The big question is how much fill you will need, and how much will the backhoe cost. They put mine in within 2.5 hours, but both sides of the ditch were level, and the ditch was not quite as wide. I would bet 4 hours or so would do it, and based on beowulf's $65 per hour, $260 for the backhoe would likely do it. Depending on how much anchoring, riprap and other stuff you need to do, the whole job might be $600-$700.
 

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Here we can buy 12" metal culverts in 12 foot lengths for a little less than $100. They also sell connectors that can be used to put two (or more) sections of pipe together. That might be your best bet, and you can haul it on a pickup truck (or at least I did). Covering it by hand could be done, but it would be a lot of work! Good luck in whatever you choose to do.
 

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Discussion Starter #10
if that is anywhere near a ballpark in that neck of the woods I'd say it would be worth the $$ not to have to deal with it. I was guessing a couple grand.

the ditch is the same ditch the neighbors have so the 12" should handle the flow ok. Thats another issue. I don't know what the flow is. We've only been there once. And the "neighbors" are camps so there not their full time. But the culverts that are in look like they've been there quite a while, which is a good sign.

Hoping someone will come along with some recommended people to call for the work. :angel:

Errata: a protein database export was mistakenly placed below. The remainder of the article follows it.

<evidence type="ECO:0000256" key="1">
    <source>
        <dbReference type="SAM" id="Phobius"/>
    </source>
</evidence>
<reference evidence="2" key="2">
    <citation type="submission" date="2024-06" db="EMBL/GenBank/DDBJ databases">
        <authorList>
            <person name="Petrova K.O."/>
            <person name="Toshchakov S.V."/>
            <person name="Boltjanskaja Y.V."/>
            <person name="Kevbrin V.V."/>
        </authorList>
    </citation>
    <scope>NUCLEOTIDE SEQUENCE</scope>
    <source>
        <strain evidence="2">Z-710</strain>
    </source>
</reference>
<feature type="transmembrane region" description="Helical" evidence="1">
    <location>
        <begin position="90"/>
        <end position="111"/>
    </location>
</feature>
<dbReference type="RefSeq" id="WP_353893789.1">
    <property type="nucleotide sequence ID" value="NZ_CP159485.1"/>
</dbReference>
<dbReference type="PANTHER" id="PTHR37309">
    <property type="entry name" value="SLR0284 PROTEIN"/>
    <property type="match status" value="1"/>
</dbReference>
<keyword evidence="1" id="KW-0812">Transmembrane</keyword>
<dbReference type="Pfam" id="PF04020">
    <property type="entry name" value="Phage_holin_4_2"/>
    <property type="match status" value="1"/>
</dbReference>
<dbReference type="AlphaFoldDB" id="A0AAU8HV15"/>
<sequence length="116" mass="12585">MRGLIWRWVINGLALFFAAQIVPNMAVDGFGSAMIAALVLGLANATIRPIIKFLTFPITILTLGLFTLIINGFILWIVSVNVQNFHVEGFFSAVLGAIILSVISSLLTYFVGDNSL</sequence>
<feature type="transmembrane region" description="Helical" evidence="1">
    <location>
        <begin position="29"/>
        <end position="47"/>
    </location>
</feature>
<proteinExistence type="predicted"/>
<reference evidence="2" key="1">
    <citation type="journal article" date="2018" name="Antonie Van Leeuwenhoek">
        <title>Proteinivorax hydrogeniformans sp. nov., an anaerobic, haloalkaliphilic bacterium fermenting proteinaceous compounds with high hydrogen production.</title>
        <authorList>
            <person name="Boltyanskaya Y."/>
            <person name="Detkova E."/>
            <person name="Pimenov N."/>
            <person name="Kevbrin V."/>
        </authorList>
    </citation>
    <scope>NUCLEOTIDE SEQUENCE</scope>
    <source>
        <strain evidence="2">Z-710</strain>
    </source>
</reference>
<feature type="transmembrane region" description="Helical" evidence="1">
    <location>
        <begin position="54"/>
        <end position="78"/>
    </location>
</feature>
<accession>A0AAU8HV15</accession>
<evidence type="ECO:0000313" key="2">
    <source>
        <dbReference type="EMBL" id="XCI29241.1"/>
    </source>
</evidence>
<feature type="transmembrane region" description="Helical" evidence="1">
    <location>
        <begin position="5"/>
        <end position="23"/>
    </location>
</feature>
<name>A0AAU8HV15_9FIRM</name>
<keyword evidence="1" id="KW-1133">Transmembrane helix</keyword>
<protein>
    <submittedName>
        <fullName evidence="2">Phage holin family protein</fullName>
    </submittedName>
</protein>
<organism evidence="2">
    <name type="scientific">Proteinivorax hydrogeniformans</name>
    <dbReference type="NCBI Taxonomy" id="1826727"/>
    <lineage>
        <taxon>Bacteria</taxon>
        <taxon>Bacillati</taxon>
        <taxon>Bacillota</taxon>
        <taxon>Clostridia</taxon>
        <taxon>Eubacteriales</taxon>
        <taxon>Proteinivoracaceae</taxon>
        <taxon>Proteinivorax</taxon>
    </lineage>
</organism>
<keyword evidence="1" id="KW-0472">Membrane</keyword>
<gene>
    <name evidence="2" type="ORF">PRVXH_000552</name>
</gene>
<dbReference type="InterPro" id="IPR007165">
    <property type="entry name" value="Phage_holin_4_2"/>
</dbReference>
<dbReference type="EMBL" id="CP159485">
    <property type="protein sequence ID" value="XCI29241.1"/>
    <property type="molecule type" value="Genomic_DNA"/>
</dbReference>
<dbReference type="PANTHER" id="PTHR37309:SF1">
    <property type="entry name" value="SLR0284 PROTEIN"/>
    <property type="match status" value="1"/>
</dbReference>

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Here is what I would do. Look up Excavating Contractors in Internet Yellow pages for the towns near your land. You don't want to pick a big company but all of the small guys will know where to order what you need, they can delivery and install in just a few hours. Should be less than $1000. If you have to send them out there to check the site then I would call a different contractor until till I get one that already knows the road. Trust me there are already two or three small guys in your area of concern that know what you need without going there. They are working for the home builders.

If the neighboring driveway culverts have been in place for more than a few years then the same size diameter will be fine. Just be aware if it IS too small a heavy rain might wash it out. Of course if you don't install it correctly it might wash out anyway. An improperly installed culvert usually ends up with water following around the outside of the pipe instead of the inside. That's why I would have a professional do it....
 

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It may be different in your part of the world. But in my area, the county will install driveway culverts for free in the ditches along the county roads. You have to purchase the culvert, but they will pick it up, install it and put one load of gravel on it - all paid by taxpayer dollars.

If it is not along a public road then forget that I said anything.

Just a thought - you may want to check with your county commissioner, or whomever maintains the public roads.
 

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Discussion Starter #13
unfortunately its off of a private road, but It can't hurt to ask anyway :)

Now that I think about it I know a guy there that builds houses. Don't remember his name but I may see him, or at least be able to find out who he is, when we go up there again. If he don't do that sorta thing he can probably recommend someone.